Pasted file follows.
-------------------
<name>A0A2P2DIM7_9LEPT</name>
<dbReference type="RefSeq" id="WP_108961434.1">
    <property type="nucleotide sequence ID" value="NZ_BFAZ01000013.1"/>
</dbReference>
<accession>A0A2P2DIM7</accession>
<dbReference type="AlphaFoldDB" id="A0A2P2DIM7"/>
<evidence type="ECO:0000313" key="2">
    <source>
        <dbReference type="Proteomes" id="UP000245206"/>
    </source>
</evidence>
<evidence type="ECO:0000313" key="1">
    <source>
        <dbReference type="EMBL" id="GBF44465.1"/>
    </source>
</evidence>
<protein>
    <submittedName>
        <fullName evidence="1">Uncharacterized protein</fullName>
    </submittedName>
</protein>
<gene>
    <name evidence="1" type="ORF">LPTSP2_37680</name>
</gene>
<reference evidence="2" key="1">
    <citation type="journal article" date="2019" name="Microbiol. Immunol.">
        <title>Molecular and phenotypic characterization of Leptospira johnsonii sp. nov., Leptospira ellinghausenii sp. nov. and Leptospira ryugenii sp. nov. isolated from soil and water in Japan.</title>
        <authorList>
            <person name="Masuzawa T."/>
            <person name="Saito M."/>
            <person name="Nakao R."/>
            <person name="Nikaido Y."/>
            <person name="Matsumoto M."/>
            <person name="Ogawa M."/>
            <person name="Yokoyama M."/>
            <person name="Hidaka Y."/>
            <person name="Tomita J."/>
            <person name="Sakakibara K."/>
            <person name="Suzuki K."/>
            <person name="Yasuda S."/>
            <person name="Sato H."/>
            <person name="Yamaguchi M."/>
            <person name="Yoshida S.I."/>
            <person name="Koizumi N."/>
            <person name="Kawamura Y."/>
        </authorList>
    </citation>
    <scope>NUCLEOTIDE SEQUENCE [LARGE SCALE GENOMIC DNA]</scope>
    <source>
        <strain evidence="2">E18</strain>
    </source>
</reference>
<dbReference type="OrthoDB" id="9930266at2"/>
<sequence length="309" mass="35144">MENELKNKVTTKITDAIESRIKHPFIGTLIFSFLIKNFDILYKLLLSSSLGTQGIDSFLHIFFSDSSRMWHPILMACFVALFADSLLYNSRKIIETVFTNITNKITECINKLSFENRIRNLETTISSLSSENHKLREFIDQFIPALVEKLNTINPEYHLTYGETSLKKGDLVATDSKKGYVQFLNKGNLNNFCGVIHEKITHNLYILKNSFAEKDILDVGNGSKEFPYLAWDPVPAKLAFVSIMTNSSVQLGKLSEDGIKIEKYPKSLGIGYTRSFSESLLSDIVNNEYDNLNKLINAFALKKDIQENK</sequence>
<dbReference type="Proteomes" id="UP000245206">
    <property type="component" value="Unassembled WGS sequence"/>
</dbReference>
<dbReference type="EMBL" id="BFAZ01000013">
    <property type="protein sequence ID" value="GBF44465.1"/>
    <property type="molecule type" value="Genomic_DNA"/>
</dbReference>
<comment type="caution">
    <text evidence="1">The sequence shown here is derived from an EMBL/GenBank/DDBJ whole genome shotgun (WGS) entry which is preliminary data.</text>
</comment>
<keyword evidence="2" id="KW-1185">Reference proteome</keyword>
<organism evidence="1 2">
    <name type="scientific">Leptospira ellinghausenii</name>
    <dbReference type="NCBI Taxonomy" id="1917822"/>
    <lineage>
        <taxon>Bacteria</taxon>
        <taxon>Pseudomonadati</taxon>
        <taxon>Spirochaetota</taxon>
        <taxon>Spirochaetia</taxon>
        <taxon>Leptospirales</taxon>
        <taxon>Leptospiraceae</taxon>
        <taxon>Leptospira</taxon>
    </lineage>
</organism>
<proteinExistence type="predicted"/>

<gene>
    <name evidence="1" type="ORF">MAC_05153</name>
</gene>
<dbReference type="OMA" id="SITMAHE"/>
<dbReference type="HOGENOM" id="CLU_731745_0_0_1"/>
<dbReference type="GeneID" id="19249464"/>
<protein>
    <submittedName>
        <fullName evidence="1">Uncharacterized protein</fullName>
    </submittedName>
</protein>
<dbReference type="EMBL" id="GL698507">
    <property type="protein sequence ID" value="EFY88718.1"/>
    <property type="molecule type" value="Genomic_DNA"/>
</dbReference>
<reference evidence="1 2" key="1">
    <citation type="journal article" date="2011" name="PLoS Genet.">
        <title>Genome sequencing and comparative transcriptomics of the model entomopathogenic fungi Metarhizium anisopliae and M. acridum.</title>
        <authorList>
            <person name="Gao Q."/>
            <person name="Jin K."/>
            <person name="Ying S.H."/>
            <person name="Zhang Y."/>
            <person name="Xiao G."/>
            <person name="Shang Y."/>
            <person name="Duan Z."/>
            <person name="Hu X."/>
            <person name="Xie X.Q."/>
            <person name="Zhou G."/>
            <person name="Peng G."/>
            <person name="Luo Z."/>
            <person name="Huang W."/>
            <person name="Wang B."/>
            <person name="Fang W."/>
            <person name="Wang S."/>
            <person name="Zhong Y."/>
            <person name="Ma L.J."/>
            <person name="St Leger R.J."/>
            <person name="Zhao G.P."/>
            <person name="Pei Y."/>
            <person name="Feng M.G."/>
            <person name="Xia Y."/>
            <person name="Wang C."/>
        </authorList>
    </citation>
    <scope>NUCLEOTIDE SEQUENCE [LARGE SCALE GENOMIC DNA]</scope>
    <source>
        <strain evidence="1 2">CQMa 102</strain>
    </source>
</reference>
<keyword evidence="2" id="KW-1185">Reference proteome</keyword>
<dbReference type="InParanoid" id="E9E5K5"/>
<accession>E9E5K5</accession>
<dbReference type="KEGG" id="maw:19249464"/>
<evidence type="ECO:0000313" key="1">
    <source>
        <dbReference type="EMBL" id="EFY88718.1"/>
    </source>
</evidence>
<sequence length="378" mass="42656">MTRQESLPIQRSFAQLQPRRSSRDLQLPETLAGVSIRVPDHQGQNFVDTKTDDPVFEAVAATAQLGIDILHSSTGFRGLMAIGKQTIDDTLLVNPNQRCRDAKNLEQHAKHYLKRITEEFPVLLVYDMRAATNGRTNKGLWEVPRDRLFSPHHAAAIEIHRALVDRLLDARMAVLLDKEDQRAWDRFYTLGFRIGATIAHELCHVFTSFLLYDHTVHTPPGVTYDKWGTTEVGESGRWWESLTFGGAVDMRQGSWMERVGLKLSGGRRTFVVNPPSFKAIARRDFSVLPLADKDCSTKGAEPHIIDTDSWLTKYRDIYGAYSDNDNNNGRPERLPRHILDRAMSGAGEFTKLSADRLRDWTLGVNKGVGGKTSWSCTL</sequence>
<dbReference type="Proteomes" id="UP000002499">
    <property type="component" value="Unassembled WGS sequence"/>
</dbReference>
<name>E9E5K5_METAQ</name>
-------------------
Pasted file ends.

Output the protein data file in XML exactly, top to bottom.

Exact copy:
<name>A0A2P2DIM7_9LEPT</name>
<dbReference type="RefSeq" id="WP_108961434.1">
    <property type="nucleotide sequence ID" value="NZ_BFAZ01000013.1"/>
</dbReference>
<accession>A0A2P2DIM7</accession>
<dbReference type="AlphaFoldDB" id="A0A2P2DIM7"/>
<evidence type="ECO:0000313" key="2">
    <source>
        <dbReference type="Proteomes" id="UP000245206"/>
    </source>
</evidence>
<evidence type="ECO:0000313" key="1">
    <source>
        <dbReference type="EMBL" id="GBF44465.1"/>
    </source>
</evidence>
<protein>
    <submittedName>
        <fullName evidence="1">Uncharacterized protein</fullName>
    </submittedName>
</protein>
<gene>
    <name evidence="1" type="ORF">LPTSP2_37680</name>
</gene>
<reference evidence="2" key="1">
    <citation type="journal article" date="2019" name="Microbiol. Immunol.">
        <title>Molecular and phenotypic characterization of Leptospira johnsonii sp. nov., Leptospira ellinghausenii sp. nov. and Leptospira ryugenii sp. nov. isolated from soil and water in Japan.</title>
        <authorList>
            <person name="Masuzawa T."/>
            <person name="Saito M."/>
            <person name="Nakao R."/>
            <person name="Nikaido Y."/>
            <person name="Matsumoto M."/>
            <person name="Ogawa M."/>
            <person name="Yokoyama M."/>
            <person name="Hidaka Y."/>
            <person name="Tomita J."/>
            <person name="Sakakibara K."/>
            <person name="Suzuki K."/>
            <person name="Yasuda S."/>
            <person name="Sato H."/>
            <person name="Yamaguchi M."/>
            <person name="Yoshida S.I."/>
            <person name="Koizumi N."/>
            <person name="Kawamura Y."/>
        </authorList>
    </citation>
    <scope>NUCLEOTIDE SEQUENCE [LARGE SCALE GENOMIC DNA]</scope>
    <source>
        <strain evidence="2">E18</strain>
    </source>
</reference>
<dbReference type="OrthoDB" id="9930266at2"/>
<sequence length="309" mass="35144">MENELKNKVTTKITDAIESRIKHPFIGTLIFSFLIKNFDILYKLLLSSSLGTQGIDSFLHIFFSDSSRMWHPILMACFVALFADSLLYNSRKIIETVFTNITNKITECINKLSFENRIRNLETTISSLSSENHKLREFIDQFIPALVEKLNTINPEYHLTYGETSLKKGDLVATDSKKGYVQFLNKGNLNNFCGVIHEKITHNLYILKNSFAEKDILDVGNGSKEFPYLAWDPVPAKLAFVSIMTNSSVQLGKLSEDGIKIEKYPKSLGIGYTRSFSESLLSDIVNNEYDNLNKLINAFALKKDIQENK</sequence>
<dbReference type="Proteomes" id="UP000245206">
    <property type="component" value="Unassembled WGS sequence"/>
</dbReference>
<dbReference type="EMBL" id="BFAZ01000013">
    <property type="protein sequence ID" value="GBF44465.1"/>
    <property type="molecule type" value="Genomic_DNA"/>
</dbReference>
<comment type="caution">
    <text evidence="1">The sequence shown here is derived from an EMBL/GenBank/DDBJ whole genome shotgun (WGS) entry which is preliminary data.</text>
</comment>
<keyword evidence="2" id="KW-1185">Reference proteome</keyword>
<organism evidence="1 2">
    <name type="scientific">Leptospira ellinghausenii</name>
    <dbReference type="NCBI Taxonomy" id="1917822"/>
    <lineage>
        <taxon>Bacteria</taxon>
        <taxon>Pseudomonadati</taxon>
        <taxon>Spirochaetota</taxon>
        <taxon>Spirochaetia</taxon>
        <taxon>Leptospirales</taxon>
        <taxon>Leptospiraceae</taxon>
        <taxon>Leptospira</taxon>
    </lineage>
</organism>
<proteinExistence type="predicted"/>

<gene>
    <name evidence="1" type="ORF">MAC_05153</name>
</gene>
<dbReference type="OMA" id="SITMAHE"/>
<dbReference type="HOGENOM" id="CLU_731745_0_0_1"/>
<dbReference type="GeneID" id="19249464"/>
<protein>
    <submittedName>
        <fullName evidence="1">Uncharacterized protein</fullName>
    </submittedName>
</protein>
<dbReference type="EMBL" id="GL698507">
    <property type="protein sequence ID" value="EFY88718.1"/>
    <property type="molecule type" value="Genomic_DNA"/>
</dbReference>
<reference evidence="1 2" key="1">
    <citation type="journal article" date="2011" name="PLoS Genet.">
        <title>Genome sequencing and comparative transcriptomics of the model entomopathogenic fungi Metarhizium anisopliae and M. acridum.</title>
        <authorList>
            <person name="Gao Q."/>
            <person name="Jin K."/>
            <person name="Ying S.H."/>
            <person name="Zhang Y."/>
            <person name="Xiao G."/>
            <person name="Shang Y."/>
            <person name="Duan Z."/>
            <person name="Hu X."/>
            <person name="Xie X.Q."/>
            <person name="Zhou G."/>
            <person name="Peng G."/>
            <person name="Luo Z."/>
            <person name="Huang W."/>
            <person name="Wang B."/>
            <person name="Fang W."/>
            <person name="Wang S."/>
            <person name="Zhong Y."/>
            <person name="Ma L.J."/>
            <person name="St Leger R.J."/>
            <person name="Zhao G.P."/>
            <person name="Pei Y."/>
            <person name="Feng M.G."/>
            <person name="Xia Y."/>
            <person name="Wang C."/>
        </authorList>
    </citation>
    <scope>NUCLEOTIDE SEQUENCE [LARGE SCALE GENOMIC DNA]</scope>
    <source>
        <strain evidence="1 2">CQMa 102</strain>
    </source>
</reference>
<keyword evidence="2" id="KW-1185">Reference proteome</keyword>
<dbReference type="InParanoid" id="E9E5K5"/>
<accession>E9E5K5</accession>
<dbReference type="KEGG" id="maw:19249464"/>
<evidence type="ECO:0000313" key="1">
    <source>
        <dbReference type="EMBL" id="EFY88718.1"/>
    </source>
</evidence>
<sequence length="378" mass="42656">MTRQESLPIQRSFAQLQPRRSSRDLQLPETLAGVSIRVPDHQGQNFVDTKTDDPVFEAVAATAQLGIDILHSSTGFRGLMAIGKQTIDDTLLVNPNQRCRDAKNLEQHAKHYLKRITEEFPVLLVYDMRAATNGRTNKGLWEVPRDRLFSPHHAAAIEIHRALVDRLLDARMAVLLDKEDQRAWDRFYTLGFRIGATIAHELCHVFTSFLLYDHTVHTPPGVTYDKWGTTEVGESGRWWESLTFGGAVDMRQGSWMERVGLKLSGGRRTFVVNPPSFKAIARRDFSVLPLADKDCSTKGAEPHIIDTDSWLTKYRDIYGAYSDNDNNNGRPERLPRHILDRAMSGAGEFTKLSADRLRDWTLGVNKGVGGKTSWSCTL</sequence>
<dbReference type="Proteomes" id="UP000002499">
    <property type="component" value="Unassembled WGS sequence"/>
</dbReference>
<name>E9E5K5_METAQ</name>